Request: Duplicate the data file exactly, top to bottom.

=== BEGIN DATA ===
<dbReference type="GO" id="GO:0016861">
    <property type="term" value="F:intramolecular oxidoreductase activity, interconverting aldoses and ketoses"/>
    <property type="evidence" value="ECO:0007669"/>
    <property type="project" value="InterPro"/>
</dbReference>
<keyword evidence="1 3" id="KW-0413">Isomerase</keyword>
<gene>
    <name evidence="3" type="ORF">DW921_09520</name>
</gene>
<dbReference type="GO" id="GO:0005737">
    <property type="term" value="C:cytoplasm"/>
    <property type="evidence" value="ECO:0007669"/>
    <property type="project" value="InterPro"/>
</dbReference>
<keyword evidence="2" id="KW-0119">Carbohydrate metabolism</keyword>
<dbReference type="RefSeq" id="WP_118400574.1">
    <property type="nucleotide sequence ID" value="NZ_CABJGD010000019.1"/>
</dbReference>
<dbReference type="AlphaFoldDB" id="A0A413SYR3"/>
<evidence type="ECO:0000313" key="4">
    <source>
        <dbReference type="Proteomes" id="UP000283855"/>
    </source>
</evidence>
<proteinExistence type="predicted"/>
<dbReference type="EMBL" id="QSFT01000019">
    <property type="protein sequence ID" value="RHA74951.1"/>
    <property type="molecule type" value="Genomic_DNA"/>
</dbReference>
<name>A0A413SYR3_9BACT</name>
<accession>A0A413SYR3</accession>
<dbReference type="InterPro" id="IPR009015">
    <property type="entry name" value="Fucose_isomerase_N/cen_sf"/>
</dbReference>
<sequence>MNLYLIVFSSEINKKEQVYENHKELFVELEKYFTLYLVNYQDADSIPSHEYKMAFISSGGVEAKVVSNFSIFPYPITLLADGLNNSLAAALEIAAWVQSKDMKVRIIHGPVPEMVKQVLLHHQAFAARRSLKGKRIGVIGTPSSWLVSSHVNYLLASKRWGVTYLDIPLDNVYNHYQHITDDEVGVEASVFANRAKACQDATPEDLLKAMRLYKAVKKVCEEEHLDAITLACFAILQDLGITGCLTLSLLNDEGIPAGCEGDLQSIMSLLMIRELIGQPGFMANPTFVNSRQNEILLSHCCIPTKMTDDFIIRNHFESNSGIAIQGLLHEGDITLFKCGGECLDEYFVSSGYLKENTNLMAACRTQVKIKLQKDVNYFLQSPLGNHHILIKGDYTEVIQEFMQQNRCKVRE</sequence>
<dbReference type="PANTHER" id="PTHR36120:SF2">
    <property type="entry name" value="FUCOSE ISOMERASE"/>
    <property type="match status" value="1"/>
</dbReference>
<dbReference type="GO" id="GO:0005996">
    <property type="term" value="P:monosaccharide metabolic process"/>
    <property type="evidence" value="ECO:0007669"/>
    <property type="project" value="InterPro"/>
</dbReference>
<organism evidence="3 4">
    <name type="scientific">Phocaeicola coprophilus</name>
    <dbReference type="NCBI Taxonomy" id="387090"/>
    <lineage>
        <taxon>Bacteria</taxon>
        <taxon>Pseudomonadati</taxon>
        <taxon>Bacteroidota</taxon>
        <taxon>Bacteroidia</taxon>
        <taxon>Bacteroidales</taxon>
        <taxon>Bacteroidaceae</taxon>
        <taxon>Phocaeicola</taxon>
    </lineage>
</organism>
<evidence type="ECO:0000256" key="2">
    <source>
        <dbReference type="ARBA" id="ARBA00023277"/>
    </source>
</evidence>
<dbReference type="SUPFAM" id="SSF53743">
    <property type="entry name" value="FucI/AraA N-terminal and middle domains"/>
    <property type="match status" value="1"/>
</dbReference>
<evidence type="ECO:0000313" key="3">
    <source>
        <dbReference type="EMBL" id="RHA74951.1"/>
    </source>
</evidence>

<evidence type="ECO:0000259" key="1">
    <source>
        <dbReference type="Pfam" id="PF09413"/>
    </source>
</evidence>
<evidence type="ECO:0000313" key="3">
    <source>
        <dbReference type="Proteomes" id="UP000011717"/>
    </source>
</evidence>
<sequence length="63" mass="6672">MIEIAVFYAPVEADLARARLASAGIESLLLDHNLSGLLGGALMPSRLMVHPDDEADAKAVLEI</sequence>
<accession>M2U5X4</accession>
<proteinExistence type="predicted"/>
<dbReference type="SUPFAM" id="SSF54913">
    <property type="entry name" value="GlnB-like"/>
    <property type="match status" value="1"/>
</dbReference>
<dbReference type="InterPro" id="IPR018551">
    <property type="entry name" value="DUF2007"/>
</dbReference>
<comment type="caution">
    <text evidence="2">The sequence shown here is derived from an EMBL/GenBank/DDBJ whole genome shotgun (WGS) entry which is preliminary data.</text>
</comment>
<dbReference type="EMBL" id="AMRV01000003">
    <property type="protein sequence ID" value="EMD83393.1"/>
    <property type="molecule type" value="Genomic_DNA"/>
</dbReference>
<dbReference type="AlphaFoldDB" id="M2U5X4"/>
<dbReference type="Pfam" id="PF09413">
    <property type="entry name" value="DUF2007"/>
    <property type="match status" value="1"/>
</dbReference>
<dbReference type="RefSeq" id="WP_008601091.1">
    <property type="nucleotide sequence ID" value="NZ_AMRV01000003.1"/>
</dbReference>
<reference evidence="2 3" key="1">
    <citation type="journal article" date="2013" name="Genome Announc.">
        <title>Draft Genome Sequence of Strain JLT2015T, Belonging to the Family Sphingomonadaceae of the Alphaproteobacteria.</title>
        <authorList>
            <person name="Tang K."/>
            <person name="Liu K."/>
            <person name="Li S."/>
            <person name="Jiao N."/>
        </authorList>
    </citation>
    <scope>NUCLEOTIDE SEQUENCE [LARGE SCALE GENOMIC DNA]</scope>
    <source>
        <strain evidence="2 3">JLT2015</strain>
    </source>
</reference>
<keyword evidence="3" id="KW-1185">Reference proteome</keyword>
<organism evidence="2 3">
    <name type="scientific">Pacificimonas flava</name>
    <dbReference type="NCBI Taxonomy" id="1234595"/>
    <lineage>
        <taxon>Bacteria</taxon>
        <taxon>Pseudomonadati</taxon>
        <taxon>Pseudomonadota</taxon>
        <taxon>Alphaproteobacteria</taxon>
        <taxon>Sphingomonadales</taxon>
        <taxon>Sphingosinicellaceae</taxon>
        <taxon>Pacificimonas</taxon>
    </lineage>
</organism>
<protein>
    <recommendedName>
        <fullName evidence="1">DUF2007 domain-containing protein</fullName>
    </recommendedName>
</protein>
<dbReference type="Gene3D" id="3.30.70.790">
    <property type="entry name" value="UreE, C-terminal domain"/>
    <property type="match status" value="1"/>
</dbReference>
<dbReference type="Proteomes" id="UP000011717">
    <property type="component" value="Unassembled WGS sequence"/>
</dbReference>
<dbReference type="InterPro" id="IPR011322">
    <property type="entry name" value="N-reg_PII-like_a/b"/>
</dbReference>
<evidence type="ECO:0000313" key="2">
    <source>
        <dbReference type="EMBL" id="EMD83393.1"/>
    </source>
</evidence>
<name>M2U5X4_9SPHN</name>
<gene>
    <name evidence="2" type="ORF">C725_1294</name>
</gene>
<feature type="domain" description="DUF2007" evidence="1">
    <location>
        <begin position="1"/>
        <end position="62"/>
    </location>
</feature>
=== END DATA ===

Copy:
<dbReference type="GO" id="GO:0016861">
    <property type="term" value="F:intramolecular oxidoreductase activity, interconverting aldoses and ketoses"/>
    <property type="evidence" value="ECO:0007669"/>
    <property type="project" value="InterPro"/>
</dbReference>
<keyword evidence="1 3" id="KW-0413">Isomerase</keyword>
<gene>
    <name evidence="3" type="ORF">DW921_09520</name>
</gene>
<dbReference type="GO" id="GO:0005737">
    <property type="term" value="C:cytoplasm"/>
    <property type="evidence" value="ECO:0007669"/>
    <property type="project" value="InterPro"/>
</dbReference>
<keyword evidence="2" id="KW-0119">Carbohydrate metabolism</keyword>
<dbReference type="RefSeq" id="WP_118400574.1">
    <property type="nucleotide sequence ID" value="NZ_CABJGD010000019.1"/>
</dbReference>
<dbReference type="AlphaFoldDB" id="A0A413SYR3"/>
<evidence type="ECO:0000313" key="4">
    <source>
        <dbReference type="Proteomes" id="UP000283855"/>
    </source>
</evidence>
<proteinExistence type="predicted"/>
<dbReference type="EMBL" id="QSFT01000019">
    <property type="protein sequence ID" value="RHA74951.1"/>
    <property type="molecule type" value="Genomic_DNA"/>
</dbReference>
<name>A0A413SYR3_9BACT</name>
<accession>A0A413SYR3</accession>
<dbReference type="InterPro" id="IPR009015">
    <property type="entry name" value="Fucose_isomerase_N/cen_sf"/>
</dbReference>
<sequence>MNLYLIVFSSEINKKEQVYENHKELFVELEKYFTLYLVNYQDADSIPSHEYKMAFISSGGVEAKVVSNFSIFPYPITLLADGLNNSLAAALEIAAWVQSKDMKVRIIHGPVPEMVKQVLLHHQAFAARRSLKGKRIGVIGTPSSWLVSSHVNYLLASKRWGVTYLDIPLDNVYNHYQHITDDEVGVEASVFANRAKACQDATPEDLLKAMRLYKAVKKVCEEEHLDAITLACFAILQDLGITGCLTLSLLNDEGIPAGCEGDLQSIMSLLMIRELIGQPGFMANPTFVNSRQNEILLSHCCIPTKMTDDFIIRNHFESNSGIAIQGLLHEGDITLFKCGGECLDEYFVSSGYLKENTNLMAACRTQVKIKLQKDVNYFLQSPLGNHHILIKGDYTEVIQEFMQQNRCKVRE</sequence>
<dbReference type="PANTHER" id="PTHR36120:SF2">
    <property type="entry name" value="FUCOSE ISOMERASE"/>
    <property type="match status" value="1"/>
</dbReference>
<dbReference type="GO" id="GO:0005996">
    <property type="term" value="P:monosaccharide metabolic process"/>
    <property type="evidence" value="ECO:0007669"/>
    <property type="project" value="InterPro"/>
</dbReference>
<organism evidence="3 4">
    <name type="scientific">Phocaeicola coprophilus</name>
    <dbReference type="NCBI Taxonomy" id="387090"/>
    <lineage>
        <taxon>Bacteria</taxon>
        <taxon>Pseudomonadati</taxon>
        <taxon>Bacteroidota</taxon>
        <taxon>Bacteroidia</taxon>
        <taxon>Bacteroidales</taxon>
        <taxon>Bacteroidaceae</taxon>
        <taxon>Phocaeicola</taxon>
    </lineage>
</organism>
<evidence type="ECO:0000256" key="2">
    <source>
        <dbReference type="ARBA" id="ARBA00023277"/>
    </source>
</evidence>
<dbReference type="SUPFAM" id="SSF53743">
    <property type="entry name" value="FucI/AraA N-terminal and middle domains"/>
    <property type="match status" value="1"/>
</dbReference>
<evidence type="ECO:0000313" key="3">
    <source>
        <dbReference type="EMBL" id="RHA74951.1"/>
    </source>
</evidence>

<evidence type="ECO:0000259" key="1">
    <source>
        <dbReference type="Pfam" id="PF09413"/>
    </source>
</evidence>
<evidence type="ECO:0000313" key="3">
    <source>
        <dbReference type="Proteomes" id="UP000011717"/>
    </source>
</evidence>
<sequence length="63" mass="6672">MIEIAVFYAPVEADLARARLASAGIESLLLDHNLSGLLGGALMPSRLMVHPDDEADAKAVLEI</sequence>
<accession>M2U5X4</accession>
<proteinExistence type="predicted"/>
<dbReference type="SUPFAM" id="SSF54913">
    <property type="entry name" value="GlnB-like"/>
    <property type="match status" value="1"/>
</dbReference>
<dbReference type="InterPro" id="IPR018551">
    <property type="entry name" value="DUF2007"/>
</dbReference>
<comment type="caution">
    <text evidence="2">The sequence shown here is derived from an EMBL/GenBank/DDBJ whole genome shotgun (WGS) entry which is preliminary data.</text>
</comment>
<dbReference type="EMBL" id="AMRV01000003">
    <property type="protein sequence ID" value="EMD83393.1"/>
    <property type="molecule type" value="Genomic_DNA"/>
</dbReference>
<dbReference type="AlphaFoldDB" id="M2U5X4"/>
<dbReference type="Pfam" id="PF09413">
    <property type="entry name" value="DUF2007"/>
    <property type="match status" value="1"/>
</dbReference>
<dbReference type="RefSeq" id="WP_008601091.1">
    <property type="nucleotide sequence ID" value="NZ_AMRV01000003.1"/>
</dbReference>
<reference evidence="2 3" key="1">
    <citation type="journal article" date="2013" name="Genome Announc.">
        <title>Draft Genome Sequence of Strain JLT2015T, Belonging to the Family Sphingomonadaceae of the Alphaproteobacteria.</title>
        <authorList>
            <person name="Tang K."/>
            <person name="Liu K."/>
            <person name="Li S."/>
            <person name="Jiao N."/>
        </authorList>
    </citation>
    <scope>NUCLEOTIDE SEQUENCE [LARGE SCALE GENOMIC DNA]</scope>
    <source>
        <strain evidence="2 3">JLT2015</strain>
    </source>
</reference>
<keyword evidence="3" id="KW-1185">Reference proteome</keyword>
<organism evidence="2 3">
    <name type="scientific">Pacificimonas flava</name>
    <dbReference type="NCBI Taxonomy" id="1234595"/>
    <lineage>
        <taxon>Bacteria</taxon>
        <taxon>Pseudomonadati</taxon>
        <taxon>Pseudomonadota</taxon>
        <taxon>Alphaproteobacteria</taxon>
        <taxon>Sphingomonadales</taxon>
        <taxon>Sphingosinicellaceae</taxon>
        <taxon>Pacificimonas</taxon>
    </lineage>
</organism>
<protein>
    <recommendedName>
        <fullName evidence="1">DUF2007 domain-containing protein</fullName>
    </recommendedName>
</protein>
<dbReference type="Gene3D" id="3.30.70.790">
    <property type="entry name" value="UreE, C-terminal domain"/>
    <property type="match status" value="1"/>
</dbReference>
<dbReference type="Proteomes" id="UP000011717">
    <property type="component" value="Unassembled WGS sequence"/>
</dbReference>
<dbReference type="InterPro" id="IPR011322">
    <property type="entry name" value="N-reg_PII-like_a/b"/>
</dbReference>
<evidence type="ECO:0000313" key="2">
    <source>
        <dbReference type="EMBL" id="EMD83393.1"/>
    </source>
</evidence>
<name>M2U5X4_9SPHN</name>
<gene>
    <name evidence="2" type="ORF">C725_1294</name>
</gene>
<feature type="domain" description="DUF2007" evidence="1">
    <location>
        <begin position="1"/>
        <end position="62"/>
    </location>
</feature>